Assessment of Vehicular Carbon Dioxide Emission at Major Road Intersections in Benin City, Edo State Nigeria
- Ikechukwu S Iwuala (Nigeria Petroleum Development Commision) | Timi O. Oriaku (Nigeria Petroleum Development Commision)
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- Society of Petroleum Engineers
- SPE Nigeria Annual International Conference and Exhibition, 5-7 August, Lagos, Nigeria
- Publication Date
- Document Type
- Conference Paper
- 2019. Society of Petroleum Engineers
- 1 in the last 30 days
- 35 since 2007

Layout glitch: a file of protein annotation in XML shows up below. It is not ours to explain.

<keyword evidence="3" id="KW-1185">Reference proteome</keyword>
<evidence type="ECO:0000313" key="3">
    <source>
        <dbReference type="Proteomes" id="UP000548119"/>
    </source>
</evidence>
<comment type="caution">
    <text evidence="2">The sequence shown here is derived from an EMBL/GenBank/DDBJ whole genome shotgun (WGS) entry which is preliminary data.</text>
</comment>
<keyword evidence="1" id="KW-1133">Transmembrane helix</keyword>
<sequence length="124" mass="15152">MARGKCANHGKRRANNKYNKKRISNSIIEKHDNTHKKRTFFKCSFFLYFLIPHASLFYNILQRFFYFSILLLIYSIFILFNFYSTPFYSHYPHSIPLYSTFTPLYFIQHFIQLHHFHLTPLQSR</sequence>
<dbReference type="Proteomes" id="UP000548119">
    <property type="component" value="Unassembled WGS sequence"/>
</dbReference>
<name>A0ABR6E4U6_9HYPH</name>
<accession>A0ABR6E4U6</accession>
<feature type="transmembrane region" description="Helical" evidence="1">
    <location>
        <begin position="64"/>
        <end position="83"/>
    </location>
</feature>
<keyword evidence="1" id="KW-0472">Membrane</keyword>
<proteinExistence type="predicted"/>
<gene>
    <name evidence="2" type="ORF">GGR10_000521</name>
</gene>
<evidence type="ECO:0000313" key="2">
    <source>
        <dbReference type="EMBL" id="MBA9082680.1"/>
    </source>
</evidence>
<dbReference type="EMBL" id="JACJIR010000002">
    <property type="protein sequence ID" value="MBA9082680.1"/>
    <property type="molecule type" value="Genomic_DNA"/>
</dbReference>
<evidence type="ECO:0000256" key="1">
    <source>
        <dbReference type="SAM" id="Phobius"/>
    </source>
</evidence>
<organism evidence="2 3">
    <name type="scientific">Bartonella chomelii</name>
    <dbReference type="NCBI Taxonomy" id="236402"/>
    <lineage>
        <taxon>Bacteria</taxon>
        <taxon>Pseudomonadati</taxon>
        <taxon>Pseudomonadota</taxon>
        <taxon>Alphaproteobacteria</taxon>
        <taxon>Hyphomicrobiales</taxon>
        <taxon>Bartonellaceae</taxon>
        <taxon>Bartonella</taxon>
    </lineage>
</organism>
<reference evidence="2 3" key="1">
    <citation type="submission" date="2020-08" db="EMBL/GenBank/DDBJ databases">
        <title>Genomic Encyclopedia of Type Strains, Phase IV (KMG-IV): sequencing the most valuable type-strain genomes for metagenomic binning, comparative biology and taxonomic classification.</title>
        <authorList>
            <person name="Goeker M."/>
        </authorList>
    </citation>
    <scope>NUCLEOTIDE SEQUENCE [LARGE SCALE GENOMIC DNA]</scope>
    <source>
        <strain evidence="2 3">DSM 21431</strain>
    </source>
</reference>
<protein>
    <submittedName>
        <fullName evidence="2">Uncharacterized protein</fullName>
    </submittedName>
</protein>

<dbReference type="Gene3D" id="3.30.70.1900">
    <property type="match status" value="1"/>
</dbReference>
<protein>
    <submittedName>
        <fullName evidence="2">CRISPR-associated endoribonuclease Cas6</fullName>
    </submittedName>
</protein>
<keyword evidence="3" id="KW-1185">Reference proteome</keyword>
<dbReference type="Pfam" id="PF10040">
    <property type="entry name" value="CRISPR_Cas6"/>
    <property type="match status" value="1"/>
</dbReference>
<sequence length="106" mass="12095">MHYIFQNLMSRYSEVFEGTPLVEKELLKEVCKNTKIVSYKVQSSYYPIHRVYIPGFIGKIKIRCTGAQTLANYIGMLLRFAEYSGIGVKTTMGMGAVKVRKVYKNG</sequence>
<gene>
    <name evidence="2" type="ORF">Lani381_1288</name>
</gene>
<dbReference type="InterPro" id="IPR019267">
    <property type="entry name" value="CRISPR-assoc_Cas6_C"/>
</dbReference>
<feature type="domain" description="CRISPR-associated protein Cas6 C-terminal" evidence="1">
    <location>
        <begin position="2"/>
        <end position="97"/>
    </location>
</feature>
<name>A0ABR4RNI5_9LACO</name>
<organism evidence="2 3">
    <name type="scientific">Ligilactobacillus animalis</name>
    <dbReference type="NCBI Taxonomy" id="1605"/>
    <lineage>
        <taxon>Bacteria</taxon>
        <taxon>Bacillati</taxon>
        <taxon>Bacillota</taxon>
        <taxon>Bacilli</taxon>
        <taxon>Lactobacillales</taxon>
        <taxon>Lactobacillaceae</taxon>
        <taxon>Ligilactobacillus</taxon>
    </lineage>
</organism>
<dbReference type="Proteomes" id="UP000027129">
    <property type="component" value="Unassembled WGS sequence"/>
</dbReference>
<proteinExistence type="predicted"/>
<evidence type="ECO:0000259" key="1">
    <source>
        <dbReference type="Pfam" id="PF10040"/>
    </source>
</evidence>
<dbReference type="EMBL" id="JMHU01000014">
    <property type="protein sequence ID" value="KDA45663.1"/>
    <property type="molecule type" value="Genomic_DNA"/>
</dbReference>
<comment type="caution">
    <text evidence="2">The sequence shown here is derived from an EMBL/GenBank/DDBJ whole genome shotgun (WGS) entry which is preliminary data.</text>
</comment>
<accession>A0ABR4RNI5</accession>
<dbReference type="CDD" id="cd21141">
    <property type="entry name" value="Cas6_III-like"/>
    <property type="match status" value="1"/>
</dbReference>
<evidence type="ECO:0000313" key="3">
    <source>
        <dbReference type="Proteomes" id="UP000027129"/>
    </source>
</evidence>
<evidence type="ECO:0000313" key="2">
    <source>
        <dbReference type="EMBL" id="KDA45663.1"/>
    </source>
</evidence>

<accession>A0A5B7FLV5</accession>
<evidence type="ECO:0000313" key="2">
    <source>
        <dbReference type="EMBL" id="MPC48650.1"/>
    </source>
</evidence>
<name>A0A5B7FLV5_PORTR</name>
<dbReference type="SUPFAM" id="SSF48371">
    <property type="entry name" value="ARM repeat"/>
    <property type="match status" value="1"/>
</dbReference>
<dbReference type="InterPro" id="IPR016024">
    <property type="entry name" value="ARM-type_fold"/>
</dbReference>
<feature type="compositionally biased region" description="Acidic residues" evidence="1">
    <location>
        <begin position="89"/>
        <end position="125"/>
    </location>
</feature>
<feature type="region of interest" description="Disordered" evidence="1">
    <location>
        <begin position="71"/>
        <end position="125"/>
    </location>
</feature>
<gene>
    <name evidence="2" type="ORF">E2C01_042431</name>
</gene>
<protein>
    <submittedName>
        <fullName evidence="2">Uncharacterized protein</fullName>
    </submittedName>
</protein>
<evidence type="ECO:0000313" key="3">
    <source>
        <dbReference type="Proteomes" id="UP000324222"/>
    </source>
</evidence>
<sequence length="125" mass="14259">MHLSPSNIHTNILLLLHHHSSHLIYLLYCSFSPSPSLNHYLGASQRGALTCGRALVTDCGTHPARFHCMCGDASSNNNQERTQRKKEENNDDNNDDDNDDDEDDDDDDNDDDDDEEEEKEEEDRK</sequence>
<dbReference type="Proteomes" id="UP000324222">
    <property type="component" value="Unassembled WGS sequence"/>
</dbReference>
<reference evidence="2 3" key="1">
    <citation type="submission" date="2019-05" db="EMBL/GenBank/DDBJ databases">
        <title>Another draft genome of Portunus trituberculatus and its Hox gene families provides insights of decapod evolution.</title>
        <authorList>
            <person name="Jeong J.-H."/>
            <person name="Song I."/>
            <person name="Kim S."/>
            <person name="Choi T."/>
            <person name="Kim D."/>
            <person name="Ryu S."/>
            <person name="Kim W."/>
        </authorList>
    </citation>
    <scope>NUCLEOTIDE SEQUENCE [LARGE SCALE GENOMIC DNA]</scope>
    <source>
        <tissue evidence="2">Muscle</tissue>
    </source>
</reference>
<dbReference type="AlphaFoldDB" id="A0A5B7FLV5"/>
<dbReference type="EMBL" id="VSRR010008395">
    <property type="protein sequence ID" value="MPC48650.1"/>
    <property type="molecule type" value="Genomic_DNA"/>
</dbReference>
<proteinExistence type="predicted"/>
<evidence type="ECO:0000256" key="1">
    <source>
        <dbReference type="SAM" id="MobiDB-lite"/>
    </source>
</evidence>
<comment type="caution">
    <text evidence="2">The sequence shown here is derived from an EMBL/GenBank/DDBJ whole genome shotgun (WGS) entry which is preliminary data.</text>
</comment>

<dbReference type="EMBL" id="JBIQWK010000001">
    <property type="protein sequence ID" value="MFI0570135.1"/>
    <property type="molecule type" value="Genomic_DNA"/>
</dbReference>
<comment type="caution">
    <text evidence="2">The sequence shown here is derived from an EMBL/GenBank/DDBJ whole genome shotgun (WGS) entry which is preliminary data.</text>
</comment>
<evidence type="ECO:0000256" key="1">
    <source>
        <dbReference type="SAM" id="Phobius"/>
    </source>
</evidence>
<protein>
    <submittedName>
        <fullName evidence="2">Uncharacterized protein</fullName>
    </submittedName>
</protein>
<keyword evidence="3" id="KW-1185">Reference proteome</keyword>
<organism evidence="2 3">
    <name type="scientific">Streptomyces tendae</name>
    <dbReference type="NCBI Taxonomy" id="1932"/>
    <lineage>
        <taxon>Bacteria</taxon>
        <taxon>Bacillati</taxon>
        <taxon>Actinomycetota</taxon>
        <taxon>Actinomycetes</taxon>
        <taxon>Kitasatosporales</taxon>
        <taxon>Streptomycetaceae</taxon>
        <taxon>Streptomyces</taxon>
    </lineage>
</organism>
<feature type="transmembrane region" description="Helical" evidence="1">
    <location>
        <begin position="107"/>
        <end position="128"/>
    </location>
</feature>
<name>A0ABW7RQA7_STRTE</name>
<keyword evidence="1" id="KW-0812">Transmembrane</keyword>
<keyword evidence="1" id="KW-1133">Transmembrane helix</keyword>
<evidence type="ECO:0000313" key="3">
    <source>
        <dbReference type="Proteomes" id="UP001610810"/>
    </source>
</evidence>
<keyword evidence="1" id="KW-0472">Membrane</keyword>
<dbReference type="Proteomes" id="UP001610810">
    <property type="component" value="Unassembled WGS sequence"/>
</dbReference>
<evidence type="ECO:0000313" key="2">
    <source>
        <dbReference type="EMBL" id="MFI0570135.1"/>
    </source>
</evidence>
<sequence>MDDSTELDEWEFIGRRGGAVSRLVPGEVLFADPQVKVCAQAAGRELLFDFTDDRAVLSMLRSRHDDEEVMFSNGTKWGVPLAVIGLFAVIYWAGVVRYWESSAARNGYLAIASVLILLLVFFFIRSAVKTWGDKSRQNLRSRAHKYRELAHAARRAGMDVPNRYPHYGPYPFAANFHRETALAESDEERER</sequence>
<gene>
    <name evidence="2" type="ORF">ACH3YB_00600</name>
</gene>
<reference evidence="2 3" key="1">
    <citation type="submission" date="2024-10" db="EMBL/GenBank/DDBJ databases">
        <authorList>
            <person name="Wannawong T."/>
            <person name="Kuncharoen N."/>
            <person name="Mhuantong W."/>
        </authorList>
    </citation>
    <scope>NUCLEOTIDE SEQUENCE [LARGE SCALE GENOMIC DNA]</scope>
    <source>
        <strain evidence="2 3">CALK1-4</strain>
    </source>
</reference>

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This study examines the levels of vehicular Carbon (IV) oxide (CO2) emissions in nine (9) selected locations characterised by high traffic congestion in Benin City Metropolis, Edo State, Nigeria. The contributory effects of these emission levels on climate change and air pollution were also assessed based on global standards. CO2 concentration measurements were conducted twice a day, four times a week, for a period of sixteen (16) weeks. Results showed that the highest average mean values were recorded at Ring Road, New Benin and Third East Circular Junctions with 1421 ppm, 1417ppm and 1171ppm respectively in the morning hours and 1767ppm, 1417ppm, 1217ppm respectively in the afternoon hours. Diurnal variations revealed significant statistical differences (P<0.05) for CO2 emissions generated at different times of the day. Spatial variations in the CO2 data were also statistically significant (P<0.05), with the highest mean concentrations of 1594ppm reported for Ring Road sampling station while New Benin and Five Junction sampling sites recorded mean CO2 emissions rates of 1417ppm and 745.8ppm respectively. The results showed that CO2 emission levels at these selected high traffic areas in Benin are approximately five times more than the internationally accepted safe limits of 350ppm for atmospheric CO2. However, these levels are less than the Occupational Safety and Health Administration (OSHA) permissible exposure limits of 5,000ppm. High vehicular exhaust emission which is the primary source of CO2 in the Benin city metropolis can be attributed to poor traffic handling and discipline; and low dilution and dispersion of the emitted CO2 due to prevalent low wind speeds in these study locations.
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